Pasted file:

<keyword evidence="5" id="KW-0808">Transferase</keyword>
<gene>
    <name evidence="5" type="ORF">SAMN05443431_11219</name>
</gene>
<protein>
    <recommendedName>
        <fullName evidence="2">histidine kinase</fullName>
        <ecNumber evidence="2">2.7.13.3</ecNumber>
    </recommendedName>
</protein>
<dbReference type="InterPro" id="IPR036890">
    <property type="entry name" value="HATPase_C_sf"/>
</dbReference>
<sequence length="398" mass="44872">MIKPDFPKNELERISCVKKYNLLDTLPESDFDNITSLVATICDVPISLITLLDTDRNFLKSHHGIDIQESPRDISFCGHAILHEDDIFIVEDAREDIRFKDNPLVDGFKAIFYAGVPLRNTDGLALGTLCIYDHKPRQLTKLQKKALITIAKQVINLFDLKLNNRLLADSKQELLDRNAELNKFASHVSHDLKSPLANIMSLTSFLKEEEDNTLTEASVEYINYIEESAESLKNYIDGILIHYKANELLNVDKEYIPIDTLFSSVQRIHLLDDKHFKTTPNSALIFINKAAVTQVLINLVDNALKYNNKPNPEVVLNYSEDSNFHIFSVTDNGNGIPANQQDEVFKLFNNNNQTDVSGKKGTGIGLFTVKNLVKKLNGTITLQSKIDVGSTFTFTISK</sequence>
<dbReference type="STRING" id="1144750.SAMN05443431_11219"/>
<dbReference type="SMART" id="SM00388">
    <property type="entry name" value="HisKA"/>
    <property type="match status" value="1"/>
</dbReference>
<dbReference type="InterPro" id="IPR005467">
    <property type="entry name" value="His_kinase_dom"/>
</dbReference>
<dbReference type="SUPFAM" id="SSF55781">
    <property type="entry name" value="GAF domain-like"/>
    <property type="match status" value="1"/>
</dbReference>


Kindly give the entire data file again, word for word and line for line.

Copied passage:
<keyword evidence="5" id="KW-0808">Transferase</keyword>
<gene>
    <name evidence="5" type="ORF">SAMN05443431_11219</name>
</gene>
<protein>
    <recommendedName>
        <fullName evidence="2">histidine kinase</fullName>
        <ecNumber evidence="2">2.7.13.3</ecNumber>
    </recommendedName>
</protein>
<dbReference type="InterPro" id="IPR036890">
    <property type="entry name" value="HATPase_C_sf"/>
</dbReference>
<sequence length="398" mass="44872">MIKPDFPKNELERISCVKKYNLLDTLPESDFDNITSLVATICDVPISLITLLDTDRNFLKSHHGIDIQESPRDISFCGHAILHEDDIFIVEDAREDIRFKDNPLVDGFKAIFYAGVPLRNTDGLALGTLCIYDHKPRQLTKLQKKALITIAKQVINLFDLKLNNRLLADSKQELLDRNAELNKFASHVSHDLKSPLANIMSLTSFLKEEEDNTLTEASVEYINYIEESAESLKNYIDGILIHYKANELLNVDKEYIPIDTLFSSVQRIHLLDDKHFKTTPNSALIFINKAAVTQVLINLVDNALKYNNKPNPEVVLNYSEDSNFHIFSVTDNGNGIPANQQDEVFKLFNNNNQTDVSGKKGTGIGLFTVKNLVKKLNGTITLQSKIDVGSTFTFTISK</sequence>
<dbReference type="STRING" id="1144750.SAMN05443431_11219"/>
<dbReference type="SMART" id="SM00388">
    <property type="entry name" value="HisKA"/>
    <property type="match status" value="1"/>
</dbReference>
<dbReference type="InterPro" id="IPR005467">
    <property type="entry name" value="His_kinase_dom"/>
</dbReference>
<dbReference type="SUPFAM" id="SSF55781">
    <property type="entry name" value="GAF domain-like"/>
    <property type="match status" value="1"/>
</dbReference>